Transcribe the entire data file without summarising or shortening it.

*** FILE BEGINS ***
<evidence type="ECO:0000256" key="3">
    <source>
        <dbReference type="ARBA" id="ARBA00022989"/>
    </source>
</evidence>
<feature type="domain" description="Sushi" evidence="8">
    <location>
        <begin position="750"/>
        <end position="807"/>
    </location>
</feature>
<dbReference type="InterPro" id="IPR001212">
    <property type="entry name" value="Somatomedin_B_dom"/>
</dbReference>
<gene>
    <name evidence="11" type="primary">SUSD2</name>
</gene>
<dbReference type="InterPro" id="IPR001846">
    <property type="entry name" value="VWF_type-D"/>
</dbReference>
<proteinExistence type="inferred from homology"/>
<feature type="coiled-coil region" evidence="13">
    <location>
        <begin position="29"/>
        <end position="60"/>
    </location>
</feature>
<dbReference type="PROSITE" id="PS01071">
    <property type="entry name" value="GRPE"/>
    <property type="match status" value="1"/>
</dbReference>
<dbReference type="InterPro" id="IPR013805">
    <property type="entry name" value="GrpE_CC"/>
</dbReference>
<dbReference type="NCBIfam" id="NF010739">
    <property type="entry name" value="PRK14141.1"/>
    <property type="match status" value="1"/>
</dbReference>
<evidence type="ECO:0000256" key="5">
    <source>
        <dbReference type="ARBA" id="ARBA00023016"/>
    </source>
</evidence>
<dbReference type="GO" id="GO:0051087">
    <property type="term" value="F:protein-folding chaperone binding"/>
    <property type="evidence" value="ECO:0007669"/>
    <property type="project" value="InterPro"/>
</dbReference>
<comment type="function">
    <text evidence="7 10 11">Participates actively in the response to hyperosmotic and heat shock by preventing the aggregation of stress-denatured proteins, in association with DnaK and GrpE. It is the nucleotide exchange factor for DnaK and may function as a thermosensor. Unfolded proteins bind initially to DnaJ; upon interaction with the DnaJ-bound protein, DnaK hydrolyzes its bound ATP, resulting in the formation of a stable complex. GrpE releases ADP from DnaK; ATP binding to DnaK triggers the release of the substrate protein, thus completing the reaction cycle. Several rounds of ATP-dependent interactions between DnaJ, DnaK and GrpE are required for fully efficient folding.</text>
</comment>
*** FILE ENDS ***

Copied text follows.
<evidence type="ECO:0000256" key="3">
    <source>
        <dbReference type="ARBA" id="ARBA00022989"/>
    </source>
</evidence>
<feature type="domain" description="Sushi" evidence="8">
    <location>
        <begin position="750"/>
        <end position="807"/>
    </location>
</feature>
<dbReference type="InterPro" id="IPR001212">
    <property type="entry name" value="Somatomedin_B_dom"/>
</dbReference>
<gene>
    <name evidence="11" type="primary">SUSD2</name>
</gene>
<dbReference type="InterPro" id="IPR001846">
    <property type="entry name" value="VWF_type-D"/>
</dbReference>
<proteinExistence type="inferred from homology"/>
<feature type="coiled-coil region" evidence="13">
    <location>
        <begin position="29"/>
        <end position="60"/>
    </location>
</feature>
<dbReference type="PROSITE" id="PS01071">
    <property type="entry name" value="GRPE"/>
    <property type="match status" value="1"/>
</dbReference>
<dbReference type="InterPro" id="IPR013805">
    <property type="entry name" value="GrpE_CC"/>
</dbReference>
<dbReference type="NCBIfam" id="NF010739">
    <property type="entry name" value="PRK14141.1"/>
    <property type="match status" value="1"/>
</dbReference>
<evidence type="ECO:0000256" key="5">
    <source>
        <dbReference type="ARBA" id="ARBA00023016"/>
    </source>
</evidence>
<dbReference type="GO" id="GO:0051087">
    <property type="term" value="F:protein-folding chaperone binding"/>
    <property type="evidence" value="ECO:0007669"/>
    <property type="project" value="InterPro"/>
</dbReference>
<comment type="function">
    <text evidence="7 10 11">Participates actively in the response to hyperosmotic and heat shock by preventing the aggregation of stress-denatured proteins, in association with DnaK and GrpE. It is the nucleotide exchange factor for DnaK and may function as a thermosensor. Unfolded proteins bind initially to DnaJ; upon interaction with the DnaJ-bound protein, DnaK hydrolyzes its bound ATP, resulting in the formation of a stable complex. GrpE releases ADP from DnaK; ATP binding to DnaK triggers the release of the substrate protein, thus completing the reaction cycle. Several rounds of ATP-dependent interactions between DnaJ, DnaK and GrpE are required for fully efficient folding.</text>
</comment>